A collaborative effort between researchers from the Massachusetts Institute of Technology, IBM, the University of California at Berkeley, and the University of Athens has resulted in the creation of an intricate ceramic nanostructure (see the figure). The double-strand matrix, known as a gyroid structure, is being eyed as a potential component in integrated circuits and magnetic storage media. It also may find its way into selective membranes, next-generation catalysts, photonic materials, and other applications.
Mathematicians had created a theoretical version of this structure 30 years ago. But limitations in tools and technologies made it virtually impossible to replicate in real life. That is, it was impossible before the Air Force Office of Scientific Research and the National Science Foundation Center for Polymer Interfaces and Macromolecular Assemblies at IBM decided to fund a project to investigate the creation of inorganic materials.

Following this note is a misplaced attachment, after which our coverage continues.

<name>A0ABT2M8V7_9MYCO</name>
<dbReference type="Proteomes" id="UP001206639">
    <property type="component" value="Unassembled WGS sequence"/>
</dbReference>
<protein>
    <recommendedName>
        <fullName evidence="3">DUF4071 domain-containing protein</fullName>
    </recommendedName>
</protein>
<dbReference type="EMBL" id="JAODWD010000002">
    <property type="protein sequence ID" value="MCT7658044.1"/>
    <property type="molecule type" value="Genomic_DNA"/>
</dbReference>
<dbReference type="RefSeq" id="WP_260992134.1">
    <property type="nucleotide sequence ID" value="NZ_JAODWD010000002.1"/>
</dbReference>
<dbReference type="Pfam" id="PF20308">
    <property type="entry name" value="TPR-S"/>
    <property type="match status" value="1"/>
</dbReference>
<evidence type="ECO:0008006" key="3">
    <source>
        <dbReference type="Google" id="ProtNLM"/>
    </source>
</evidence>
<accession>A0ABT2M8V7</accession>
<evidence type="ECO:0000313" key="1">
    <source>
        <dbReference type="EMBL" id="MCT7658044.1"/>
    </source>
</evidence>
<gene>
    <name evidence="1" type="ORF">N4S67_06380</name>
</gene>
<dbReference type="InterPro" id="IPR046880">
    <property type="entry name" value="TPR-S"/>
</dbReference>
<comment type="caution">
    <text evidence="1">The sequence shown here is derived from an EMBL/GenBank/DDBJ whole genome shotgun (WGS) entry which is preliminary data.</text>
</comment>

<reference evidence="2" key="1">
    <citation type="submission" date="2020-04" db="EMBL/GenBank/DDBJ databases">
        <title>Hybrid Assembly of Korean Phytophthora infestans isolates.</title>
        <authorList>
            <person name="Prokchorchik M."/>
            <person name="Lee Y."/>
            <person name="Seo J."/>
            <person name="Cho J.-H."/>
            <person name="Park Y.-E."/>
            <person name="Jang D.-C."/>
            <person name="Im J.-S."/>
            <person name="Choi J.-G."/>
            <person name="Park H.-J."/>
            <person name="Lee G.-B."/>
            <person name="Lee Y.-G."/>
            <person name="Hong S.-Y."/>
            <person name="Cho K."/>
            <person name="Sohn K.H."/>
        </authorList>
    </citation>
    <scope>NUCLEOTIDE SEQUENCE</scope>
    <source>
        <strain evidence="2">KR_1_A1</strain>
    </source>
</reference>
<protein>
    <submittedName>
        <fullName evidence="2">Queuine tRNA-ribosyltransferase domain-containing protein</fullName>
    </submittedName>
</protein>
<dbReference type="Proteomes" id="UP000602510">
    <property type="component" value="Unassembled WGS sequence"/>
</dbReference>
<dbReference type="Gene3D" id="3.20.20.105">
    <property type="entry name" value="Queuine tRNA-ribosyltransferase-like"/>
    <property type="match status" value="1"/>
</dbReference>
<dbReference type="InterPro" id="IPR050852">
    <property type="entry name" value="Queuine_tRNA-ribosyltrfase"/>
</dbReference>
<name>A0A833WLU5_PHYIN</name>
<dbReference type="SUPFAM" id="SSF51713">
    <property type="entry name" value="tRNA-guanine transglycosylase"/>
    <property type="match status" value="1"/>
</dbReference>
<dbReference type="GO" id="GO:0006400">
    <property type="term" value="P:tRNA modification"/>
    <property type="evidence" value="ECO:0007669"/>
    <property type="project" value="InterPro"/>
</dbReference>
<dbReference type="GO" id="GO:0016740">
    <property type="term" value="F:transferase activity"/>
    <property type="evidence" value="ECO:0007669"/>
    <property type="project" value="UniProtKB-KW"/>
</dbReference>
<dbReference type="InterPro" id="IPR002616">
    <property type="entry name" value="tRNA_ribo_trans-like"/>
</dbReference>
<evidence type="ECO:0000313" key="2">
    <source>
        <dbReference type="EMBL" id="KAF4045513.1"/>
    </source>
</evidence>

Researchers discovered that by carefully controlling the molecular weight and volume fraction of block copolymers—a type of polymer made up of two or more different monomer units linked together in blocks—nanostructures with highly ordered and complex pore structures could be produced. When they used a purely hydrocarbon block and a block containing inorganic substances, two materials were synthesized. These materials then formed two different structures. The inorganic block dominated one, while the organic block was dominant in the other. Oxidation removed the hydrocarbon block, and the inorganic block was converted to a ceramic.
While it's not a conventional processing technique, researchers were able to show how subjecting two materials to a one-step, room-temperature oxidation process could convert the materials into nanoporous or nanorelief ceramic films. The nanoporous structure is a ceramic matrix interpenetrated with connected, ordered, tortuous pores. The nanorelief film is an open structure comprised of intricate 3D ceramic-strut networks. The interconnected struts that make up the nanorelief ceramic film form a 3D structure that is mostly air. The struts are only 300 Å in diameter, or about one-thousandth the width of a human hair.
As a ceramic, the films can be subjected to temperatures up to 400°C, which is much higher than the temps traditional polymers can withstand. And while most ceramics are powders and binders, researchers believe the double-gyroid ceramic film will prove to be solvent-resistant. This alone expands the structure's potential uses.
For more information, check out MIT's web site at www.mit.edu.